Table 2. Total number of individuals and species by family for the March and November surveys

Number of individuals

Number of species

  Family

March

November

Total

March

November

Total

  Dasyuridae

224

158

382

4

5

5

  Muridae

311

219

530

4

4

4

  Agamidae

280

77

357

4

4

4

  Boidae

28

4

32

1

2

2

  Elapidae

104

24

128

9

8

10

  Gekkonidae

434

197

631

11

14

16

  Pygopodidae

42

31

73

5

6

6

  Scincidae

1814

743

2557

18

19

21

  Typhlopidae

33

17

50

3

2

3

  Varanidae

438

154

592

7

5

7

  Total

3708

1624

5332

66

69

78

These data would indicate that winter fauna surveys in the Goldfields and the Pilbara are inadequate to adequately represent the trappable vertebrate fauna in these areas. These data would also suggest the survey timing in the EPA/DoE/DPaW guidance statements are too wide and need to be narrowed and more focussed on the warmer summer months, particularly if the full suite of reptile species are to be recorded.

The EPA’s (2002) Position Statement No 3 Terrestrial Biological Surveys as an Element of Biodiversity Position Statement No. 3 indicates that the EPA requires sufficient information to address both biodiversity conservation and ecological functional values within the context of the type of proposal being considered and the relevant EPA objectives for the protection of the environment. This statement goes on to say that best practice assessments require that biodiversity be considered to have two key aspects; namely:

  1. Its biodiversity value at a genetic, species, and ecosystem levels; and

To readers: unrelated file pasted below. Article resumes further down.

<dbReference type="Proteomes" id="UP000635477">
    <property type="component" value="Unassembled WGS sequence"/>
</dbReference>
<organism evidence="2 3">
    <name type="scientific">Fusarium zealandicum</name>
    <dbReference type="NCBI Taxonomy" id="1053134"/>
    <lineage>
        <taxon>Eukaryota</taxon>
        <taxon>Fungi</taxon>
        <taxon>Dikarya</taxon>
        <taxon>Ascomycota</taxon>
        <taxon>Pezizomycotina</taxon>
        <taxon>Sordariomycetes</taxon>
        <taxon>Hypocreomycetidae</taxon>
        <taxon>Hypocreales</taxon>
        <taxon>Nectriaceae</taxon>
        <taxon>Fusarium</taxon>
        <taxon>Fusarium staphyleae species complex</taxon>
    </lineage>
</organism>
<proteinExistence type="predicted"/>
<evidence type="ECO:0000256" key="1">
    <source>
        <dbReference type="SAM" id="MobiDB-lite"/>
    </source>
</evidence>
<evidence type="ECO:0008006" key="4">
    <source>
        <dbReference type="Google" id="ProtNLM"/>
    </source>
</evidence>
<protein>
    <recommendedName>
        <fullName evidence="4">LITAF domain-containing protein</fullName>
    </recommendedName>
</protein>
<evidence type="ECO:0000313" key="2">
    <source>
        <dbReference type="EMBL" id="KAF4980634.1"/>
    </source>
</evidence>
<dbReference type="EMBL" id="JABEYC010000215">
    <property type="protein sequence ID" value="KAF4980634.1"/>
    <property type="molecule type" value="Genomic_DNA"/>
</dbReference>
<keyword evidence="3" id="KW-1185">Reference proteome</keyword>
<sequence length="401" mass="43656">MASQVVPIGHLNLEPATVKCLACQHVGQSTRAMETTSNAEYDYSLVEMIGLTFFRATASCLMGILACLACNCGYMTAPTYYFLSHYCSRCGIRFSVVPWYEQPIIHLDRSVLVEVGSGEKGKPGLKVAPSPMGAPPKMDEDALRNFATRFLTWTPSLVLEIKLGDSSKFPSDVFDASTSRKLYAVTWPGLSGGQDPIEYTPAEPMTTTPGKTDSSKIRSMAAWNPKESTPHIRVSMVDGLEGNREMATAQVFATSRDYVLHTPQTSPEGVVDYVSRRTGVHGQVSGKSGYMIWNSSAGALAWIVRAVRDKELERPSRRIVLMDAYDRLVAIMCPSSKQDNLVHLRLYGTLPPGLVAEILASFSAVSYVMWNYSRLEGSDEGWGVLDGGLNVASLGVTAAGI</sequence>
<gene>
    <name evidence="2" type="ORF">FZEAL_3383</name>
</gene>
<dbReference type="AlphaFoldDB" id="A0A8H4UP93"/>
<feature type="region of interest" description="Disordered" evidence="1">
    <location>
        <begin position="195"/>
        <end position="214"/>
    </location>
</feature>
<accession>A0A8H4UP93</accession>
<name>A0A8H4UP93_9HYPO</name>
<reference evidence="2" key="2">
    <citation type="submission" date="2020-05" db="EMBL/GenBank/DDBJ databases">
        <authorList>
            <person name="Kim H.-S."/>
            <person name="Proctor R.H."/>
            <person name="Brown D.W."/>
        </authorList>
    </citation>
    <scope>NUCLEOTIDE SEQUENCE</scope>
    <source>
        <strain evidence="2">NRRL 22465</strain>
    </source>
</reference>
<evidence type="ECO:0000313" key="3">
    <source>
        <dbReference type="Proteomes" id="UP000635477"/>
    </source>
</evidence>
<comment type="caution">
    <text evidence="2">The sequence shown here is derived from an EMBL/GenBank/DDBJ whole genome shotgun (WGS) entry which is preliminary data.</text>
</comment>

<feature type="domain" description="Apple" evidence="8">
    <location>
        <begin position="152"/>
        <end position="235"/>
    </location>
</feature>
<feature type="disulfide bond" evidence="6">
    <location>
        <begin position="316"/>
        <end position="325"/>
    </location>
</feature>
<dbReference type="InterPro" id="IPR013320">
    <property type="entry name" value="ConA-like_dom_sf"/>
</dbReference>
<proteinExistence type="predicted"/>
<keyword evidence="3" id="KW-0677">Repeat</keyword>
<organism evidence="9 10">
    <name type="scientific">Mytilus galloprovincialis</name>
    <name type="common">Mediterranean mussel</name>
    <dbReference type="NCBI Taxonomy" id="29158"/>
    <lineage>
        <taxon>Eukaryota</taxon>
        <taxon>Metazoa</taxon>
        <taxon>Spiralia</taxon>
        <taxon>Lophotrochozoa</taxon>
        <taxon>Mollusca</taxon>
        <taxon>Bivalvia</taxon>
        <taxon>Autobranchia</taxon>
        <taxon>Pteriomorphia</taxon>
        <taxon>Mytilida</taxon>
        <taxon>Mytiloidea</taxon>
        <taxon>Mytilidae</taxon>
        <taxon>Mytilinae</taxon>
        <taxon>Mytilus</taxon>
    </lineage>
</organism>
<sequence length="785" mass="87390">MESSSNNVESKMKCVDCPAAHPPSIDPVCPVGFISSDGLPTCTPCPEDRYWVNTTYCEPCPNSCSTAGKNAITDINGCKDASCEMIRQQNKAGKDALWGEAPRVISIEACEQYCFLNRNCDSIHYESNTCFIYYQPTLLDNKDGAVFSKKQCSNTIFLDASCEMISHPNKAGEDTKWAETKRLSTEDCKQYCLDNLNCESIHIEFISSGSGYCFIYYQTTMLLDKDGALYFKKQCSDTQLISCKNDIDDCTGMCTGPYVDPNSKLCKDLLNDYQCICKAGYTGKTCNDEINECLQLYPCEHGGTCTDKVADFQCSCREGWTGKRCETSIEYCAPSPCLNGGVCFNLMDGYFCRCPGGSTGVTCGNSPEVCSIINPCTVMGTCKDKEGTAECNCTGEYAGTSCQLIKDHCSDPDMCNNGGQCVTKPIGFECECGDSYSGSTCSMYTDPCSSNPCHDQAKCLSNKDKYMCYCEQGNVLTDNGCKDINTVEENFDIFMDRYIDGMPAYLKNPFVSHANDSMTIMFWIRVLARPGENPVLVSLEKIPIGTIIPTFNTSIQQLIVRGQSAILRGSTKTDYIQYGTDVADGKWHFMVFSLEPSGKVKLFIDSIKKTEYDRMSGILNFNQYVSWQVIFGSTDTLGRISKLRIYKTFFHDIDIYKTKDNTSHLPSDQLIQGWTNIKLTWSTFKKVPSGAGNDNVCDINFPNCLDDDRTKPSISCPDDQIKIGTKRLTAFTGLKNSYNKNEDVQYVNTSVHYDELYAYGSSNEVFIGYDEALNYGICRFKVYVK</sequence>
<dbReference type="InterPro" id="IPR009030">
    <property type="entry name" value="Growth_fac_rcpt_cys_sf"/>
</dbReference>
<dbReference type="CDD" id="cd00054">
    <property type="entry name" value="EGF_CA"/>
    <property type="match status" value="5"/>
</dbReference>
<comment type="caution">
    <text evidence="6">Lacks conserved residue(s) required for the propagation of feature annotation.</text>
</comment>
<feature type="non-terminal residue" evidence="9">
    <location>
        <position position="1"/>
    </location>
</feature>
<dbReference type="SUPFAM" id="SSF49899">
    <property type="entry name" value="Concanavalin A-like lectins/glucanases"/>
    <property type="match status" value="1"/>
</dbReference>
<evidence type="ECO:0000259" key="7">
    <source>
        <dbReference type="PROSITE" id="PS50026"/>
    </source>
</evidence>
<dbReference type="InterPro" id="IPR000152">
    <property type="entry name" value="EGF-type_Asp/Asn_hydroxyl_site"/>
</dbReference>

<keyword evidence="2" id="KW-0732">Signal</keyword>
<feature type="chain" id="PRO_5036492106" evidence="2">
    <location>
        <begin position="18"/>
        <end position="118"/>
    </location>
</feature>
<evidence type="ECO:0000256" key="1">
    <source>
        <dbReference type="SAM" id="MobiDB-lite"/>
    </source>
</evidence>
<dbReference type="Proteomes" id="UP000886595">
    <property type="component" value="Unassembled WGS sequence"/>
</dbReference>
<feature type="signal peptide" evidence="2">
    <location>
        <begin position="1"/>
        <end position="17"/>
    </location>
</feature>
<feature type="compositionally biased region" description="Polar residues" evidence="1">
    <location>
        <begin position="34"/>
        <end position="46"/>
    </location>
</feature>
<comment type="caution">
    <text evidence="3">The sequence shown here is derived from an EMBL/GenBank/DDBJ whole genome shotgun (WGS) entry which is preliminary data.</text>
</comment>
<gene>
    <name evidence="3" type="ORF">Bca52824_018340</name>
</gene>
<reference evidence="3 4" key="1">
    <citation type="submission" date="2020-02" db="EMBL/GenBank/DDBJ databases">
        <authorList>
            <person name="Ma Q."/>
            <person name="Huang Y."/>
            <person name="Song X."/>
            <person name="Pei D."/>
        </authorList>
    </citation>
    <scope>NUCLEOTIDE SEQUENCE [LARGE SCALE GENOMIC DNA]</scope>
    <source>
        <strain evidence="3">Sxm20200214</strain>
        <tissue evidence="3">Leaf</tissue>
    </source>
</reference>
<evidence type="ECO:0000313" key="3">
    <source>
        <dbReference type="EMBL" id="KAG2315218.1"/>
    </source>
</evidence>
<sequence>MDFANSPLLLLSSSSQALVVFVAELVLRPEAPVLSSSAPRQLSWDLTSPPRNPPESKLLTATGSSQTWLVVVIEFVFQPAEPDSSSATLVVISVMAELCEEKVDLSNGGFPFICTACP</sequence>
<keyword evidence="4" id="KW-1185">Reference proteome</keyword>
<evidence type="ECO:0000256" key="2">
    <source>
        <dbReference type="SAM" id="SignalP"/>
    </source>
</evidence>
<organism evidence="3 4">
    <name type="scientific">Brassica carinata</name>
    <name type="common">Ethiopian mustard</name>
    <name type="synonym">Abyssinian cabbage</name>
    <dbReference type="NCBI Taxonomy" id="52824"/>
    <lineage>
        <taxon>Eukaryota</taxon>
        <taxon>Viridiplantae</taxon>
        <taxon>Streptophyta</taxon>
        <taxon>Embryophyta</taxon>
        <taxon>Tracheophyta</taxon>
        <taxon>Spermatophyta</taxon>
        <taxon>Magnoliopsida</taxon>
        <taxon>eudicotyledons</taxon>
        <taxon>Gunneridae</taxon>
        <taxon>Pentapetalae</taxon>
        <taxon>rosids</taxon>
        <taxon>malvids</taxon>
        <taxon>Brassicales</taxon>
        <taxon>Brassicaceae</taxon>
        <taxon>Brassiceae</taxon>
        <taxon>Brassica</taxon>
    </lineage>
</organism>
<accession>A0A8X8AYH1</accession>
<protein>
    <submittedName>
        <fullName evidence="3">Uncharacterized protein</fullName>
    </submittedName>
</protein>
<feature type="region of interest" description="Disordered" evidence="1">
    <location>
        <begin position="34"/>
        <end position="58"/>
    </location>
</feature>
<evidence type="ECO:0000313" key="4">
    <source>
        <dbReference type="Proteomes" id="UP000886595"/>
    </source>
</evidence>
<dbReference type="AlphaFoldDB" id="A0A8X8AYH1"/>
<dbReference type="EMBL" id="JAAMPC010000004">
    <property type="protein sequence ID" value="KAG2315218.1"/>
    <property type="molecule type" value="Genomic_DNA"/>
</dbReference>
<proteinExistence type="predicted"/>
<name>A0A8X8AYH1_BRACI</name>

2. Its ecological functional value at the ecosystem level.

It is not possible without a reasonably complete species list and a good understanding of the structure of the fauna assemblage in a project area to assess potential impacts at an ecosystem level or on the functional value of the ecosystem. Winter surveys are unlikely to provide the necessary fauna data to meet the EPA’s stated requirements that would enable a consultant to assess impacts on the functional vertebrate ecosystem.

Environmental consultants will continue to undertake vertebrate fauna surveys in inappropriate seasons while regulators continue to accept fauna surveys undertaken during this period as providing adequate information upon which to assess potential impacts on the vertebrate fauna.

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Comments

One Response to “Winter fauna assessments for environmental impact assessments”

  1. John Read on February 12th, 2014 3:11 am

    I agree totally that minimum standards need to be set and enforced for both environmental surveys and monitoring programs. Its not only the weather conditions of the surveys but the techniques, ‘trap’ effort and abilities/experience of the survey team that should meet minimum standards.